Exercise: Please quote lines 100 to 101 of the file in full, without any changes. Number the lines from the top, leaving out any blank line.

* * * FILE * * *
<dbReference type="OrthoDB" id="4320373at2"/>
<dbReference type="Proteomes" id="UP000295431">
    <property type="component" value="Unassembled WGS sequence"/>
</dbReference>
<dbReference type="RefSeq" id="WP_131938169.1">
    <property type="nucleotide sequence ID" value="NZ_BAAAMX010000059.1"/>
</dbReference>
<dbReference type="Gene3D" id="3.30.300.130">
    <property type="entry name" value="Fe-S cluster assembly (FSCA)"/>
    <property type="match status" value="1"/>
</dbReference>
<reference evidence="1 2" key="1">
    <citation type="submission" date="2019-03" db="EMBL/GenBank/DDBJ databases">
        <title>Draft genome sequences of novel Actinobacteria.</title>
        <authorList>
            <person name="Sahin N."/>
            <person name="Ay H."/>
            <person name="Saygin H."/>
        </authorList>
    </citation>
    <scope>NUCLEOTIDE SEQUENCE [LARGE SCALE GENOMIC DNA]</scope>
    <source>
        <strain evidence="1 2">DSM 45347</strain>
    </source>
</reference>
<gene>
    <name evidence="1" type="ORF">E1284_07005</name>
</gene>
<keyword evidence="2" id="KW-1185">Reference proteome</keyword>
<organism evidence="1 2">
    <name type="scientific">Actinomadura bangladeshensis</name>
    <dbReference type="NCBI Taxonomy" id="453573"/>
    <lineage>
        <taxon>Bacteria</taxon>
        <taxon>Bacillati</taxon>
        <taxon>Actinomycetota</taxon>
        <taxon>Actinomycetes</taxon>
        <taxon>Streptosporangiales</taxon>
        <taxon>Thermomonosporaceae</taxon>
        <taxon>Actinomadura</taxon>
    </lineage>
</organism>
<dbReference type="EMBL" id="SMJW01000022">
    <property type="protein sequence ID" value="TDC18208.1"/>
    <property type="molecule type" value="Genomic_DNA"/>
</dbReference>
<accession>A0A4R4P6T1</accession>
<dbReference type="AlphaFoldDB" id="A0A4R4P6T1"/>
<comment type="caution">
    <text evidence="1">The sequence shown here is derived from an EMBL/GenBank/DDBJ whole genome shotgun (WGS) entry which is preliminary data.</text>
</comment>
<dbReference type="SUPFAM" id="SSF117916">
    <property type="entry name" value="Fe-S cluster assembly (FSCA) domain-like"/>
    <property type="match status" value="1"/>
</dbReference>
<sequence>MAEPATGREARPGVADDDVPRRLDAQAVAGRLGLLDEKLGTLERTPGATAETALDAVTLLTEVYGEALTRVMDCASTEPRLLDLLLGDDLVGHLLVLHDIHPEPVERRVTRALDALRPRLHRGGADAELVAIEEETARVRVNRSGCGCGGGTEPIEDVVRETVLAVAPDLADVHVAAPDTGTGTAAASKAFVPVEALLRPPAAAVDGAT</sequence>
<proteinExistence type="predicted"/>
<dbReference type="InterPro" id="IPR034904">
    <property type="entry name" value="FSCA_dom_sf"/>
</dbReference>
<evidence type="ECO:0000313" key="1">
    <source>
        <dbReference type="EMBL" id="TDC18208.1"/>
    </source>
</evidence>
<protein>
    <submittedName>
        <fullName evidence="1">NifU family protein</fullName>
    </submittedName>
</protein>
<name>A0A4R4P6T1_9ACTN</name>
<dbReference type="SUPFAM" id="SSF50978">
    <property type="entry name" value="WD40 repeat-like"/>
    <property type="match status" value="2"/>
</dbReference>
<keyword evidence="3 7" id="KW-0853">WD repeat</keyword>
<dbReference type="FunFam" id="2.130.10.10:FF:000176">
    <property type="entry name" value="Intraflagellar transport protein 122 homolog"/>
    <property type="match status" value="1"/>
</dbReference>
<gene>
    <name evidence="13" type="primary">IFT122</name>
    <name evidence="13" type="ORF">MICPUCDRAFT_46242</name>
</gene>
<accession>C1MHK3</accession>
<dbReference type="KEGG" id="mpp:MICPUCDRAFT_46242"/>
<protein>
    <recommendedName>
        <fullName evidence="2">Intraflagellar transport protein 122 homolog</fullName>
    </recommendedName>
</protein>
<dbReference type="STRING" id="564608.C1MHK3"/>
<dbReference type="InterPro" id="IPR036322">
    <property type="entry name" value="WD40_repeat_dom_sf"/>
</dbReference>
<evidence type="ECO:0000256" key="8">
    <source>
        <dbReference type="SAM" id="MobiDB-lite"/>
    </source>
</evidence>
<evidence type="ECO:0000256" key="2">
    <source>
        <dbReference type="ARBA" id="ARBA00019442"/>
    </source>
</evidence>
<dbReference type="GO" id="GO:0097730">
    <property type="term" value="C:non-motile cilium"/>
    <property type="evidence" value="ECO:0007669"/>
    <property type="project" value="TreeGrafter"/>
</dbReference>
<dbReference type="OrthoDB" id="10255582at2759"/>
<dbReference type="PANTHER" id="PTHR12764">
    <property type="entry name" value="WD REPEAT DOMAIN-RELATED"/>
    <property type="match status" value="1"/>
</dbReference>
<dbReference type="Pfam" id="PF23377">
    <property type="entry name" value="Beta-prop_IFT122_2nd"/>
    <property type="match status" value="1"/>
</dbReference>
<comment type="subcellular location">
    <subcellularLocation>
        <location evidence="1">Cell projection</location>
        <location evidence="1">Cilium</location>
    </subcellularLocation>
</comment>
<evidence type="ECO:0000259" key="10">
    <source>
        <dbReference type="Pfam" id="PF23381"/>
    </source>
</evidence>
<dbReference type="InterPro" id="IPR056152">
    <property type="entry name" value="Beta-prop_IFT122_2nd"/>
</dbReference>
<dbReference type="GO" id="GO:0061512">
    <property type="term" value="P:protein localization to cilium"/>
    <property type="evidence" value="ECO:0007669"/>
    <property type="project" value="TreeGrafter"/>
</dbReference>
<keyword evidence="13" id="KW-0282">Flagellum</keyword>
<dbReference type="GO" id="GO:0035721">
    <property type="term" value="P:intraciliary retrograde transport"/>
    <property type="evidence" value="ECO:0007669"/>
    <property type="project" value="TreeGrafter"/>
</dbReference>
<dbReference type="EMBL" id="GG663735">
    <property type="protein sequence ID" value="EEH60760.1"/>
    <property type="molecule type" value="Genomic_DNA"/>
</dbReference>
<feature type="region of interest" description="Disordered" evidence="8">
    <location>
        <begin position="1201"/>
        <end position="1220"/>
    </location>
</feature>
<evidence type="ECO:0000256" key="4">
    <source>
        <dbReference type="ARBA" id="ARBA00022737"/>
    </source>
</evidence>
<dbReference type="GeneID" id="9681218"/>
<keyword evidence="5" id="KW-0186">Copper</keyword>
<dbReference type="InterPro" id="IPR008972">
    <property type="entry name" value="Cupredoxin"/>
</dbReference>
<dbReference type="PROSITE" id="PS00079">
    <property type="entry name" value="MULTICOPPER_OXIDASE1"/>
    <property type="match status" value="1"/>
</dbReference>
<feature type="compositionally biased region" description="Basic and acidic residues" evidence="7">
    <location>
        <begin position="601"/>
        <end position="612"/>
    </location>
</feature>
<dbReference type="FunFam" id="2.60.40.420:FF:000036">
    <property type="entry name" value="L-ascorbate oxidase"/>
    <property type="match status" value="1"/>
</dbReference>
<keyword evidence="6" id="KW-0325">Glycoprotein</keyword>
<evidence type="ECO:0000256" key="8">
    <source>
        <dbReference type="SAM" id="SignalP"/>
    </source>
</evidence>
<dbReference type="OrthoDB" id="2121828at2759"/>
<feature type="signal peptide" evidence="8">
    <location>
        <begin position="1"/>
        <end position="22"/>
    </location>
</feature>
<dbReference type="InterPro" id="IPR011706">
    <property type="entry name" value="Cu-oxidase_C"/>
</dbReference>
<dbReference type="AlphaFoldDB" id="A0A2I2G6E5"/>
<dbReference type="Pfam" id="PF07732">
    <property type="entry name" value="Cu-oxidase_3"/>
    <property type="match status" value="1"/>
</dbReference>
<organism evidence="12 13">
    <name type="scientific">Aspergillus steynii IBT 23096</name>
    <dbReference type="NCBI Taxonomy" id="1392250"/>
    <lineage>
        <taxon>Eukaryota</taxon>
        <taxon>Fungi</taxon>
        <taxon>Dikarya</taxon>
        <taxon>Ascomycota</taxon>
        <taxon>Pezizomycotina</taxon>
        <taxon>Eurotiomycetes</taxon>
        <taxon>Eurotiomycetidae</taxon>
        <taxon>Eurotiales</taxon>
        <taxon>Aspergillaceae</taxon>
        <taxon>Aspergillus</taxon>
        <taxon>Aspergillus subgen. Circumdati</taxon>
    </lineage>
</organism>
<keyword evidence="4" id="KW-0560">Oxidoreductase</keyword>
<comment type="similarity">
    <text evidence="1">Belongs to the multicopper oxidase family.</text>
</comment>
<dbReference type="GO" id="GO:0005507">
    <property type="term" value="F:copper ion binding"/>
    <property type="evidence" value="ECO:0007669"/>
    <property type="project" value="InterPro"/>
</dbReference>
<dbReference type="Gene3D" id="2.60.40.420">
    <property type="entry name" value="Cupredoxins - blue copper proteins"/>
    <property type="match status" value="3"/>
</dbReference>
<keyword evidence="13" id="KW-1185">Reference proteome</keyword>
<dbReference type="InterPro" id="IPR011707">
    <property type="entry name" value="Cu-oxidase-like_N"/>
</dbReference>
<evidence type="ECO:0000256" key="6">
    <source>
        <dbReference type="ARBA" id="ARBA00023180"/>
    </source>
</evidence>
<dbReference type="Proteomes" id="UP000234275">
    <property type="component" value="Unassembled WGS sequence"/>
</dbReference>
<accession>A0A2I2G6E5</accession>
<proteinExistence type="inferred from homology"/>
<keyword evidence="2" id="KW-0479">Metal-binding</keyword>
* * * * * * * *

</evidence>
<evidence type="ECO:0000256" key="2">